• habits of mind essential for science literacy.

As the Organisation of Economic Cooperation and Development (OECD) states in its recent international study of innovations in science education, “Project 2061 produced a clear and comprehensive vision of what everyone should know about science. Science for All Americans persuades its readers that virtually everything the non-specialist adult should know about science is interesting and worth learning…. Above all, it looks achievable” (Atkin, Bianchini, and Holthuis 1996).

Science for All Americans was also persuasive in laying out reform principles, among them:

  • The first priority of science education is basic science literacy for all students.
  • Science literacy consists of knowledge and skills in science, technology, and mathematics, and their interconnections, along with scientific habits of mind, an understanding of the nature of science, and a comprehension of its role in society and impact on individuals.
  • The topics covered in today’s science curriculum must be significantly reduced to allow students to learn well the ideas and skills essential to science literacy.
  • Education for science literacy requires that students have many and varied opportunities to explore nature in ways that resemble how scientists themselves go about their work.

These principles continue to guide Project 2061’s reform efforts and to influence the larger reform movement. In fact, in 1996, they formed the basis of a joint statement issued by AAAS, the National Association for Teachers of Science, and the National Academy of Sciences.

Identifying grade-level learning goals. Having identified goals for adult science literacy, Project 2061 next considered what those goals might imply for student learning in grade ranges along the way. Research on student learning and the expert advice of teams of school teachers informed the development of Benchmarks for Science Literacy, published by Project 2061 in 1993. In providing a coherent set of specific learning goals on which to base education reforms, Benchmarks shares many characteristics with the national standards in science and mathematics. However, it has some unique features that set it apart and allow it to complement the standards. For example, Benchmarks includes:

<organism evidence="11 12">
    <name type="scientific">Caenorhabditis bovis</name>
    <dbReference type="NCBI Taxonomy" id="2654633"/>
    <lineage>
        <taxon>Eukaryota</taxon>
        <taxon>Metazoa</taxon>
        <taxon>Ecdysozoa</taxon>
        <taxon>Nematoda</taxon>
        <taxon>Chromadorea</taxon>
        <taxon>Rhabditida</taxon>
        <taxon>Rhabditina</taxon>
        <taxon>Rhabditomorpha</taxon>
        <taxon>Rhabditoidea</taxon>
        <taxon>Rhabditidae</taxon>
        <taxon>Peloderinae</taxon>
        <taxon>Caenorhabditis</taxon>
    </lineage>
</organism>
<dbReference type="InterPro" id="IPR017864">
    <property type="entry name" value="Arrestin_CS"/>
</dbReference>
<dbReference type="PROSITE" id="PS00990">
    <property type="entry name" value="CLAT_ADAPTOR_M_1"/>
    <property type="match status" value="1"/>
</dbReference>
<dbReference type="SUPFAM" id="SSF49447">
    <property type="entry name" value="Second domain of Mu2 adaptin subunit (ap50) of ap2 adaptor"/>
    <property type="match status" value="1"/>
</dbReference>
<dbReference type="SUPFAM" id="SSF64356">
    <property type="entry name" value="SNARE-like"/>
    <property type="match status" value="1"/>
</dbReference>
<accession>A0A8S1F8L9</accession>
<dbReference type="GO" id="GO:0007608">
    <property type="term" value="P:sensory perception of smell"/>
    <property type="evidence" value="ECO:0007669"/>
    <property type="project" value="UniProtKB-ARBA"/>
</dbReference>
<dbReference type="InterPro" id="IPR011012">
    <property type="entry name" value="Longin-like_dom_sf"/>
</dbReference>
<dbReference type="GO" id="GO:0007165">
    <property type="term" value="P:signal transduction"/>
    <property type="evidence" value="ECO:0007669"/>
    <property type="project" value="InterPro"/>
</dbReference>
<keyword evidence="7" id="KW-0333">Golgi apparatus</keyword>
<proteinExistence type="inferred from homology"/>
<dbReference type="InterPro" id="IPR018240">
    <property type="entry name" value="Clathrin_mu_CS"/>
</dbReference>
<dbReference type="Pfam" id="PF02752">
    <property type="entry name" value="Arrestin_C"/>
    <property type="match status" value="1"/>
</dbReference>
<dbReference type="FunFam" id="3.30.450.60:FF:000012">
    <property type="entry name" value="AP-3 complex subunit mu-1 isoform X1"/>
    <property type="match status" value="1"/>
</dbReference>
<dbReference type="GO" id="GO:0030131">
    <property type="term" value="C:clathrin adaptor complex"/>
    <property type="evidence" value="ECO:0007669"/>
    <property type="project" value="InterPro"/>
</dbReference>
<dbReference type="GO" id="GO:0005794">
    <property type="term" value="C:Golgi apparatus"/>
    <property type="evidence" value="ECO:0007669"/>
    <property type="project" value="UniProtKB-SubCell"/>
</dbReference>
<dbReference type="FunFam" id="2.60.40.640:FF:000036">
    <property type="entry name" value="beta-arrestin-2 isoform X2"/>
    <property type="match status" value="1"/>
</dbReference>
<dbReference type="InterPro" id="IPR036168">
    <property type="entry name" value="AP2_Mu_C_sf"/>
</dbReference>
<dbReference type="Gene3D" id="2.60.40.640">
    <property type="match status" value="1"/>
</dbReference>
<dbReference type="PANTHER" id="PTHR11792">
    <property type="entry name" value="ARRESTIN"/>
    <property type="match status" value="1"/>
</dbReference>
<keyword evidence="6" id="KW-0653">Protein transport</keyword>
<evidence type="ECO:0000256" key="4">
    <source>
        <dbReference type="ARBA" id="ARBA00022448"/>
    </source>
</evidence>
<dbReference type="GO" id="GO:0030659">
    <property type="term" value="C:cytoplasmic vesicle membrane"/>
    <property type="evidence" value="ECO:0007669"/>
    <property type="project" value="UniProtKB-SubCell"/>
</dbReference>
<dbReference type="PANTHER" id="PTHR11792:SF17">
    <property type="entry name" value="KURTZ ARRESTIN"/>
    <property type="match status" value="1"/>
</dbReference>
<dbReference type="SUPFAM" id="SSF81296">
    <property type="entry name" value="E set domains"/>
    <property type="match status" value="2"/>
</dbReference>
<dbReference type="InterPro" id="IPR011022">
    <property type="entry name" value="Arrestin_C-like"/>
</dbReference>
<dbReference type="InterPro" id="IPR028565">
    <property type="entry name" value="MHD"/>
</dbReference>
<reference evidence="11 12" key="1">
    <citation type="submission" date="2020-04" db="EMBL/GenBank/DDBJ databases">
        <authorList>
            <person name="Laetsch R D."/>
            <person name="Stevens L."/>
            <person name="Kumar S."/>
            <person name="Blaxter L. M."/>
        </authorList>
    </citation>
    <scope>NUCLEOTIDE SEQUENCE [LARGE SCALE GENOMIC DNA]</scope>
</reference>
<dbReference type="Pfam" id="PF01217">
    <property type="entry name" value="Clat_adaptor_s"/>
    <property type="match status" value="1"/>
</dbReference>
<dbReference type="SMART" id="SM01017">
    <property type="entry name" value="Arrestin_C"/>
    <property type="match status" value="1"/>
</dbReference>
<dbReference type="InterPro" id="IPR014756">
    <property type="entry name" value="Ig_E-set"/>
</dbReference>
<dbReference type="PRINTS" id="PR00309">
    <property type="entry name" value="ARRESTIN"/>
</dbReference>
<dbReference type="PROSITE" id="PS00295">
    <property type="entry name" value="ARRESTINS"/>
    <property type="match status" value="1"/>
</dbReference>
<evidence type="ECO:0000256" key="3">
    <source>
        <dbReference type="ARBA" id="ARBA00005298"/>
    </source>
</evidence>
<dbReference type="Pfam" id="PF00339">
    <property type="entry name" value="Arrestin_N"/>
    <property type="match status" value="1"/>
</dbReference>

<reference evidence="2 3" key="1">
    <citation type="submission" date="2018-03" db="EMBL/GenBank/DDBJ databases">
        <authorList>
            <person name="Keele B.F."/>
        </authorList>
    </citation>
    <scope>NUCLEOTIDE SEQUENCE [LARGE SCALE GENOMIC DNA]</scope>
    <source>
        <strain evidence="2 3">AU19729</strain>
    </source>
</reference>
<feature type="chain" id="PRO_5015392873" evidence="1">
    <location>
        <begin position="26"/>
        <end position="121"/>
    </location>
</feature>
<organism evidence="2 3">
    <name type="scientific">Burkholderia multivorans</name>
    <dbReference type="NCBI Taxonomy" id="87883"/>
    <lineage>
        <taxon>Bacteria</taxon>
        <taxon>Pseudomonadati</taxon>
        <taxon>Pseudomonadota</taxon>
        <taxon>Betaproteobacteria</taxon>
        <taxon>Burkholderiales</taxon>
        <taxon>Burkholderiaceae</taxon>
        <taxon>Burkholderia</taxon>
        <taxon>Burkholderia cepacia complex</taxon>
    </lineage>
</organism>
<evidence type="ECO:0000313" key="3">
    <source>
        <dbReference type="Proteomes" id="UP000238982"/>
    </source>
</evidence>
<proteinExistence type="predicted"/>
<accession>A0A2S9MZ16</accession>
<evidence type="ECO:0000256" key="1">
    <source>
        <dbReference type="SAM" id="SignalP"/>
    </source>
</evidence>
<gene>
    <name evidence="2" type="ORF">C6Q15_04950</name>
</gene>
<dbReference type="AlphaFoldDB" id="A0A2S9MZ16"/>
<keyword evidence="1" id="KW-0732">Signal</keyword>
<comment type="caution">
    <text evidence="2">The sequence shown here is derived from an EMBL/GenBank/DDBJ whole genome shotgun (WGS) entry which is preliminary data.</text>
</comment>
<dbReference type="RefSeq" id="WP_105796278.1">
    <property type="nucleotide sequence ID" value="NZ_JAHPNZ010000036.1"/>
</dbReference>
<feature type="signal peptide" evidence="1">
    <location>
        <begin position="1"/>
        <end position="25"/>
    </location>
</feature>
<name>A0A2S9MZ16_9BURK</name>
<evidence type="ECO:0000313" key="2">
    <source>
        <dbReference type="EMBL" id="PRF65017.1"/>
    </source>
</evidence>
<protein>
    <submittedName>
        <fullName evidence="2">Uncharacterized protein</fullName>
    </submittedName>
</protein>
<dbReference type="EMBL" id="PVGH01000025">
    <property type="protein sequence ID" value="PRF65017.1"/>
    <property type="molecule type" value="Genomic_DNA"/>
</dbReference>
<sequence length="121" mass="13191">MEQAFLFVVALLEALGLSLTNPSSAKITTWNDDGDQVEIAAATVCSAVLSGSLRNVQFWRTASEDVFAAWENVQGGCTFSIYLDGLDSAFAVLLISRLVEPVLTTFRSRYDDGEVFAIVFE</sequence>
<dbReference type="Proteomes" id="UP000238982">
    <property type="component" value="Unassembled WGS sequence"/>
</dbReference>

• specific learning goals for four grade levels (K-2, 3-5, 6-8, 9-12), providing extra (and much-needed) guidance to elementary teachers;
  • deliberate sequencing of learning goals so that for any topic (e.g., the structure of matter, social trade-offs, the interdependence of life), benchmarks suitable for younger students lay the foundation for increasingly sophisticated benchmarks at later grades; and
  • essays and a summary of relevant cognitive research that help to explain the thinking behind the content and grade-level placement of benchmarks (these help educators to better understand the significance of the benchmarks for curriculum and instruction).

Both Science for All Americans and Benchmarks for Science Literacy have helped to shape the nation’s expectations for what students should learn, notably influencing the content recommendations in the National Research Council’s National Science Education Standards and serving as key references and models for other national and federal reform initiatives.

The OECD report includes among Project 2061’s major accomplishments that “it has generated an example of what nationally driven curriculum reform might look like. As the country began to commit itself to the creation of national standards for the various subjects in the curriculum, Project 2061 was already in a position to offer an illustration, even a prototype, to demonstrate how such standards might play out in practice” (Atkin, Bianchini, and Holthuis 1996).

With a solid consensus on science and mathematics standards and benchmarks at the national level, receptivity at the state level, and increasing awareness at the local level, Project 2061’s aim now is to help educators understand and implement changes in curriculum, instruction, and assessment to ensure that students achieve the science literacy goals presented in benchmarks and standards.

Helping educators to understand and promote science literacy goals. The responsibility for promoting science literacy ultimately falls to the classroom teacher. But classroom instruction itself needs to change for students to achieve higher standards in science and mathematics. Many teachers, attempting to cope with an unfocused curriculum and overstuffed textbooks, still teach “a little bit of everything,” according to the recent TIMMS report (Schmidt, McKnight, and Raizen 1997). Ideas central to science literacy are lost in needless detail and compete with less crucial topics. Teachers obviously need more help in understanding and applying the recommendations of reform documents like Benchmarks for Science Literacy or NSES. As SRI International found, “Without high-quality professional development, national standards…may appear to teachers to be little more than attractive, but highly abstract, philosophies” (Zucker, Young, and Luczak 1997).